The calls for racial justice and equality in America have sparked a moment of reckoning for the entertainment industry.
As protests following the deaths of George Floyd and Breonna Taylor, among other Black Americans at the hands of police officers, have swept across the world, audiences are pressuring Hollywood studios and streaming giants to re-examine popular films and television shows.
The following shows have been yanked from their respective networks:
Gone With the Wind (HBO Max)
HBO Max, AT&T’s (T) new on-demand service that launched on May 27, pulled the classic film “Gone With the Wind” on Tuesday. The 1939 film, adapted from Margaret Mitchell’s novel by the same name, is shrouded in racist depictions — both blatant and subtle. With the Civil War as the backdrop, “Gone With the Wind,” which went on to win 10 Academy Awards, perpetuates harmful stereotypes of people of color.
This decision came after movie director John Ridley penned an op-ed in the Los Angeles Times Monday requesting the removal of the film. This move is likely to be temporary, but WarnerMedia would bring it back with a “new introduction from a prominent African American studies scholar,” according to The Washington Post. In an unintended second order effect, the movie hit the top of Amazon’s best-sellers chart on Wednesday.
Cops (Paramount Network)
The fury around the senseless murders of Black Americans has only been rivaled by the demands to restructure or defund police forces across the country. And depictions of cops — good or bad — are being scrutinized across the board. The cop genre is a particularly popular genre, with 61.8% of prime-time dramas that aired on the four major broadcast networks focused on crime and law (21 of the 34), according to a report from civil rights advocacy nonprofit Color of Change.
Last week, Paramount Network (VIAC) pulled “Cops” from the lineup, and officially canceled the show on Tuesday. Cops, which ran for 25 seasons on Fox, was resurrected on Spike TV (now known as Paramount Network) in 2013.
“Cops is not on the Paramount Network and we don’t have any current or future plans for it to return,” a Paramount Network spokesperson said in a statement to Deadline.
Live PD (A&E)
Similarly, A&E’s popular flagship show Live PD was pulled last week and officially canceled on Wednesday, a day after “Cops’” pause became permanent.
“This is a critical time in our nation’s history and we have made the decision to cease production on Live PD. Going forward, we will determine if there is a clear pathway to tell the stories of both the community and the police officers whose role it is to serve them. And with that, we will be meeting with community and civil rights leaders as well as police departments,” an A&E spokesperson told Deadline.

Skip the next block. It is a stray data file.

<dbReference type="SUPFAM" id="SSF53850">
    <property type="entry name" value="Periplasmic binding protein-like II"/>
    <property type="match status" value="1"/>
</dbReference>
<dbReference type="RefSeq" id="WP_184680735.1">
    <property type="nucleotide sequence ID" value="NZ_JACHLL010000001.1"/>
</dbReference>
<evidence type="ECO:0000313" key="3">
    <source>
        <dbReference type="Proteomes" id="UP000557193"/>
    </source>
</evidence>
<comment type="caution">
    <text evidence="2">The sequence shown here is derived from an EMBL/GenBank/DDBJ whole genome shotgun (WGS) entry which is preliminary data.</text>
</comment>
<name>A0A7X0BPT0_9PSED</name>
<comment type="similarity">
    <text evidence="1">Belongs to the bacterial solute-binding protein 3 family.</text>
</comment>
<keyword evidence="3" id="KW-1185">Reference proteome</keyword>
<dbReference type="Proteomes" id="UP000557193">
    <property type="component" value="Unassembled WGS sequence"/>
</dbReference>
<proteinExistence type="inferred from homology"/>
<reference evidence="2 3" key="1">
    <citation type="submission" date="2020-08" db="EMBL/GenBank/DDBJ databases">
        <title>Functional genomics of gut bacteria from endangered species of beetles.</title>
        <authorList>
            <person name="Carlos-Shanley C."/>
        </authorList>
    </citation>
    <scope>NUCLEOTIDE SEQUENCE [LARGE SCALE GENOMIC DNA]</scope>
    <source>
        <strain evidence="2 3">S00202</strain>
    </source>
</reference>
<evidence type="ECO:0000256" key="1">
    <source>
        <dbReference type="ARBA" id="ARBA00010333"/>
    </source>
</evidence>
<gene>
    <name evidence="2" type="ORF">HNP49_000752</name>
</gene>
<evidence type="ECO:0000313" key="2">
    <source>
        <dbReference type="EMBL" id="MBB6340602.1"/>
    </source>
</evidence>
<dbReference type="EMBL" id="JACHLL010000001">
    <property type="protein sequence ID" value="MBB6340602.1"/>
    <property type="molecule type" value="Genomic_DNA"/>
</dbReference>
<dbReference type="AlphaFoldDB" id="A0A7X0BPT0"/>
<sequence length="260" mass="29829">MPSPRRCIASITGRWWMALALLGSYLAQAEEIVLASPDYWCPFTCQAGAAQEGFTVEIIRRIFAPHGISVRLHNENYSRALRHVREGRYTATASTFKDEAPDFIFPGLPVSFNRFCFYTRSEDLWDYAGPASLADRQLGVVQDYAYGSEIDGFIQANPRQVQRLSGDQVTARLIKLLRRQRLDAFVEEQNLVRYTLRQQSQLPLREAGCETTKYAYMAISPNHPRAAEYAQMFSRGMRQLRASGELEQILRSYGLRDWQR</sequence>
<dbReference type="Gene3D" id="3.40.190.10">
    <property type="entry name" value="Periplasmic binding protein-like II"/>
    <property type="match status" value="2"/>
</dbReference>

Host Dan Abrams expressed his disagreement with the network’s decision to pull the show. “Shocked & beyond disappointed about this...To the loyal #LivePDNation please know I, we, did everything we could to fight for you, and for our continuing effort at transparency in policing. I was convinced the show would go on,” he tweeted.
Others under scrutiny
Now there are even calls to cancel the popular Nickelodeon cartoon series “Paw Patrol,” which portrays public service officials in a positive light. The children’s show focuses on six rescue dogs that operate under the mantra "no job is too big, no pup is too small.” Parents are taking to social media to defend the well-meaning show.
Everyone better leave my son's favorite show alone, can't cancel every show in the world that has cops because of a few bad ones.. Not every cop is racist there are good police too.. Plus it's a kids show.. #IStandWithPawPatrol #PawPatrol pic.twitter.com/GCDQOFb5Ap— Jacqueline Gonzalez (@jackie01987) June 12, 2020
Beyond entertainment content, relics of white supremacy are deeply embedded in the physical foundation of America. There has been a slow unraveling of this structural racism, with more than 114 Confederate symbols removed since the 2015 Charleston massacre of nine African Americans, according to 2019 data from the Southern Poverty Law Center. Since the death of George Floyd on May 25, at least seven cities across the country have removed public Confederate statues and memorials.
And top executives are under scrutiny, for institutionalizing or facilitating systemic racism in their organizations. Just this week, the editors-in-chief of Bon Appétit and Refinery29 and the CEOs of CrossFit and The Wing resigned amid accusations of racial inequity.
Melody Hahm is Yahoo Finance’s West Coast correspondent, covering entrepreneurship, technology and culture. Follow her on Twitter @melodyhahm.